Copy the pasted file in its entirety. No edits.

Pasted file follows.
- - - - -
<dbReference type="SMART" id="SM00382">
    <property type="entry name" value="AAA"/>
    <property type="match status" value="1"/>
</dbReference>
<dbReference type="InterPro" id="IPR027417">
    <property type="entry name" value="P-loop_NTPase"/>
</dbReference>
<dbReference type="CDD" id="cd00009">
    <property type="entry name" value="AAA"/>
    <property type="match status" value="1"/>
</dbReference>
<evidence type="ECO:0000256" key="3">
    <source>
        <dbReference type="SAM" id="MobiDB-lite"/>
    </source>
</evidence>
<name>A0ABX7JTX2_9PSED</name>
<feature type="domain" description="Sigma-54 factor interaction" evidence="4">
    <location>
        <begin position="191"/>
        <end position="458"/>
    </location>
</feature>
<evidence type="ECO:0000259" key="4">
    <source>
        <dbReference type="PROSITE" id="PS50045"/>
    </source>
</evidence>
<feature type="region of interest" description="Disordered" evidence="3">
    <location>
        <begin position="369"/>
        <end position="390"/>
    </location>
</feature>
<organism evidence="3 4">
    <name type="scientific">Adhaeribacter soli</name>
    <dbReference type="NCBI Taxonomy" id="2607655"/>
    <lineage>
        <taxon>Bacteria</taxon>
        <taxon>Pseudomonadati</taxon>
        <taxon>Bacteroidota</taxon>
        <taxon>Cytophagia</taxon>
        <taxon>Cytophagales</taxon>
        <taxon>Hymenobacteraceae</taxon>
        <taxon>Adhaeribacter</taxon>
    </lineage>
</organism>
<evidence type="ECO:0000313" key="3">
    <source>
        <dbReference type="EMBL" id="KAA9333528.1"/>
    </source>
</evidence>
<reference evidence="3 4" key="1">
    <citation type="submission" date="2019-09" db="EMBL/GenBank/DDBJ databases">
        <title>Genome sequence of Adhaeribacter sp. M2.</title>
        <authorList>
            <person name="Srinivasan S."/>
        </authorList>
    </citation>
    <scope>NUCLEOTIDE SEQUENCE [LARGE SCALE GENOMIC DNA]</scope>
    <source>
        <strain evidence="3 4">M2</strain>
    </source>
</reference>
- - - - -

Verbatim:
<dbReference type="SMART" id="SM00382">
    <property type="entry name" value="AAA"/>
    <property type="match status" value="1"/>
</dbReference>
<dbReference type="InterPro" id="IPR027417">
    <property type="entry name" value="P-loop_NTPase"/>
</dbReference>
<dbReference type="CDD" id="cd00009">
    <property type="entry name" value="AAA"/>
    <property type="match status" value="1"/>
</dbReference>
<evidence type="ECO:0000256" key="3">
    <source>
        <dbReference type="SAM" id="MobiDB-lite"/>
    </source>
</evidence>
<name>A0ABX7JTX2_9PSED</name>
<feature type="domain" description="Sigma-54 factor interaction" evidence="4">
    <location>
        <begin position="191"/>
        <end position="458"/>
    </location>
</feature>
<evidence type="ECO:0000259" key="4">
    <source>
        <dbReference type="PROSITE" id="PS50045"/>
    </source>
</evidence>
<feature type="region of interest" description="Disordered" evidence="3">
    <location>
        <begin position="369"/>
        <end position="390"/>
    </location>
</feature>
<organism evidence="3 4">
    <name type="scientific">Adhaeribacter soli</name>
    <dbReference type="NCBI Taxonomy" id="2607655"/>
    <lineage>
        <taxon>Bacteria</taxon>
        <taxon>Pseudomonadati</taxon>
        <taxon>Bacteroidota</taxon>
        <taxon>Cytophagia</taxon>
        <taxon>Cytophagales</taxon>
        <taxon>Hymenobacteraceae</taxon>
        <taxon>Adhaeribacter</taxon>
    </lineage>
</organism>
<evidence type="ECO:0000313" key="3">
    <source>
        <dbReference type="EMBL" id="KAA9333528.1"/>
    </source>
</evidence>
<reference evidence="3 4" key="1">
    <citation type="submission" date="2019-09" db="EMBL/GenBank/DDBJ databases">
        <title>Genome sequence of Adhaeribacter sp. M2.</title>
        <authorList>
            <person name="Srinivasan S."/>
        </authorList>
    </citation>
    <scope>NUCLEOTIDE SEQUENCE [LARGE SCALE GENOMIC DNA]</scope>
    <source>
        <strain evidence="3 4">M2</strain>
    </source>
</reference>